On Aug 26, 2022, history was made when the National University of Singapore wrote to us, signalling its intention to set up an SRA-affiliated rowing club.
Singapore has had rowing clubs or societies in ITE and international schools, but in a university? Never.
NUS is also the alma mater of our only two Olympians: Saiyidah Aisyah (Rio 2016) and Joan Poh (Tokyo 2020).
The latter was the main driving force behind the founding of NUS Boat Club or NUSBC - and is now its head coach, on top of being a full-time national rower training for this year’s Asian Games (and beyond).
We speak to Joan to find out more.
What’s the idea behind NUSBC?
Joan: In wanting to create a sustainable as well as high-performance pipeline to build up rowing here in Singapore, it was very instinctive to start a varsity rowing club. The relationship I had with NUS as a student, and now as an alumnus, plus the pride I feel for the school - these have all been huge factors too.
Also not forgetting how NUS is strategically located in the west, just a 20-minute bicycle ride away from SRA’s base at Pandan Reservoir. I still fondly remember my undergraduate days where I would be down at Pandan rowing 12km and running 6km before heading to NUS and hitting the books.
How did it become a fully formed sports club?
It was not all smooth sailing because as much as we got tremendous support from the NUS, we still had to find our first member to move things along. Apart from reaching out to existing students, we also tried to get referrals from junior college teachers and polytechnic sports team coaches, but our efforts didn’t bear any fruit.
Until Vihaan came along. He started rowing under Jim (one of our learn-to-row coaches) about three months ago, and became our first NUSBC member and student leader. Vihaan’s truly stepped up and he’s been connecting so well with new members.
Who else is involved with NUSBC?
I will be coaching with the assistance of two other national team members (Joanna Chan and Kang Yu Jia aka Panda). The remaining national team members will stand in for me when I’m competing or training overseas.
I am also thankful for NUSBC being under the charge of NUS athlete advisor/sports officer Zulhilmi Karim, who has gone the extra mile in administrative efforts while also getting us a booth at the university’s Student Life Fair, to help us with recruitment.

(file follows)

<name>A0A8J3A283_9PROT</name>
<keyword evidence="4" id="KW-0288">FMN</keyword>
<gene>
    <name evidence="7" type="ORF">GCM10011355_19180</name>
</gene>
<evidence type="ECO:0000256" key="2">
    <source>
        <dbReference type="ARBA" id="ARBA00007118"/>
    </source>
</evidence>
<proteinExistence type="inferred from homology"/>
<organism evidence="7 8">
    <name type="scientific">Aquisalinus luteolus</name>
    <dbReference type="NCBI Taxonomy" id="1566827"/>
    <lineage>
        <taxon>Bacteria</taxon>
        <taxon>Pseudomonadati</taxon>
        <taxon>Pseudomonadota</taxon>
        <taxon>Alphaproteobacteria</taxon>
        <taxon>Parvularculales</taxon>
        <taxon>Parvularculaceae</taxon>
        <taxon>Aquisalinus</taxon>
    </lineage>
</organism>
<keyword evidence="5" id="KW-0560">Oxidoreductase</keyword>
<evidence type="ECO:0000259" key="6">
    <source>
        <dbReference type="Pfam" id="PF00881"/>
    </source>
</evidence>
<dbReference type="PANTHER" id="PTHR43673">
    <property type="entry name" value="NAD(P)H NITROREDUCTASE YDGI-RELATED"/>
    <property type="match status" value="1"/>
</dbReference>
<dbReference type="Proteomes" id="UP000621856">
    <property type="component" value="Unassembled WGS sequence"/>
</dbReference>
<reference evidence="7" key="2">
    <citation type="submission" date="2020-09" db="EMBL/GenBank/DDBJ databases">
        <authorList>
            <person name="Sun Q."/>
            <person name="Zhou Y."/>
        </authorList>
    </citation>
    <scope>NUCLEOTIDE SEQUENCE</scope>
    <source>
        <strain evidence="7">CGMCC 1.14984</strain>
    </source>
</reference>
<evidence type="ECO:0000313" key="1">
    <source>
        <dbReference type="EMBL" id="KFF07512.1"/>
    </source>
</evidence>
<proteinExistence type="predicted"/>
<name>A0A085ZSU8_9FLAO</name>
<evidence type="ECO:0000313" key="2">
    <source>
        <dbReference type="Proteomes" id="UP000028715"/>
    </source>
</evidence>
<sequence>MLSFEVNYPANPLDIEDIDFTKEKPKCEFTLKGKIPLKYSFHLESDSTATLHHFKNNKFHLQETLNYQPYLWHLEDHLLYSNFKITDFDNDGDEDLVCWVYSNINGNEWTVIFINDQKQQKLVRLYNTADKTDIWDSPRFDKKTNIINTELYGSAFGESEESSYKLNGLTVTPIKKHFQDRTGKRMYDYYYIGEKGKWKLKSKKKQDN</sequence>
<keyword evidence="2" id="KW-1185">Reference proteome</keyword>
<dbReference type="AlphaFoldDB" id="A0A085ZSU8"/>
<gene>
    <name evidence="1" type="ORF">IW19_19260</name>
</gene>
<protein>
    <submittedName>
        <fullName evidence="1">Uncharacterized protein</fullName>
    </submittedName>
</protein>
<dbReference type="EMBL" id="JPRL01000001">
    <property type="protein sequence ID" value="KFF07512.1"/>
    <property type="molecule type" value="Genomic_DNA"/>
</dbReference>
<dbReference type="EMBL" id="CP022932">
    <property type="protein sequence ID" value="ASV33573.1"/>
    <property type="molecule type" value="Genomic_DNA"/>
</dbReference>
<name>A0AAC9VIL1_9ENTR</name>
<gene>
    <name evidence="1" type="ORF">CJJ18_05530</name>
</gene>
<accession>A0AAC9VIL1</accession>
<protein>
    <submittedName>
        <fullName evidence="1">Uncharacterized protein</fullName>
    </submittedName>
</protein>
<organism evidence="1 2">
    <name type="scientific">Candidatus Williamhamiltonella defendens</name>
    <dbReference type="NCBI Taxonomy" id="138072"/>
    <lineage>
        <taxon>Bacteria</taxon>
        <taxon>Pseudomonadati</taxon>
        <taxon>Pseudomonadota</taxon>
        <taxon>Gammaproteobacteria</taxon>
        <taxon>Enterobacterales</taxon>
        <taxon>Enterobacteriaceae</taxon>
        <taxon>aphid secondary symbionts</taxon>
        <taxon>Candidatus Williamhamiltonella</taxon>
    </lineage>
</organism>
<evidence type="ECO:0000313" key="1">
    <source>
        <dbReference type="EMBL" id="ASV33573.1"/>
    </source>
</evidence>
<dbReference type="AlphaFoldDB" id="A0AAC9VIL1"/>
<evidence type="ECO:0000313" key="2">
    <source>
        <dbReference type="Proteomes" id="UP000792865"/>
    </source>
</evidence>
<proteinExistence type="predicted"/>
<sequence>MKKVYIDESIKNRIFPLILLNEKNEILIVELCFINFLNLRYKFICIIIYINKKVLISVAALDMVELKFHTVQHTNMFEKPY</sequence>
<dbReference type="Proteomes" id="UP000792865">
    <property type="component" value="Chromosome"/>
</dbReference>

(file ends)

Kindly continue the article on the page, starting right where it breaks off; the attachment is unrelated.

What kind of members is NUSBC looking for?
Considering that many elite rowers on the international stage picked up rowing only in universities, we’re looking out for students who have done competitive sport and/or aspire to compete at a high level. This is also bearing in mind how rowers often compete till a much later age (late 30s for men and early 30s for women).
All that said, we welcome anyone and everyone.
Will NUSBC members train and compete in on-water rowing only?
Since indoor rowing is going to be a pivotal training tool, it is likely NUSBC will be represented at the first Singapore Indoor Rowing Championships in 2024, too. (Editor’s note: more info on that soon!)
How has interest in NUSBC been so far?
We had 167 signups from the NUS Student Life Fair in August. Twenty-five came down for a first session at Pandan Reservoir; 12 are arranging to do so on another date. Those who had their first taste of rowing are already adding friends to the NUSBC Telegram group chat (https://t.me/+pr7_vD2PKb5kY2Vl). So I would say interest is growing!
If I’m an NUS student, how do I sign up? What will my experience be like?
Join the Telegram chat, or DM @joanpohxuehua on IG if you’re not on Tele. For now, we’re only meeting in-person every Sunday for the technical components of training. For the rest of the week, an easy-to-follow programme will be sent out to be done in small groups.
We believe in the process of natural selection. If you persevere, we are very sure NUSBC and rowing will have something to offer you.
A final message please.
Rowing has introduced me to the grittiest, kindest; most ambitious, generous and self-driven yet team-playing of people. My vision is for NUSBC to foster a similar community.
And remember, it does not matter where you are, it matters what you want to be.
Nearly a year since we first launched our contest to come up with Singapore Rowing's new logo, we can now finally unveil the winning entry.
It was designed by Rozaidi Mohamed, who emerged on top after an open call, multiple rounds of voting within our exco and even more rounds of revision and intense discussion among the leadership.
We'll let Rozaidi describe his approach in his own words:
The brand mark reflects Singapore Rowing’s aim to be the Pride of Singapore.
It features a blade, the very piece of the oar that pushes each boat forward, and shaded blue as a symbol of unity.
Central to the design is the lion, emblematic of Singapore and emblazoned in her red and white national colours. With every stroke, the lion on the blade rises and breaks the surface of the water with power and precision, instilling fear in the competition and pride in the team.
“Pride” here refers to not just the feeling but also the rowers as a group, a collective that is stronger together - like lions.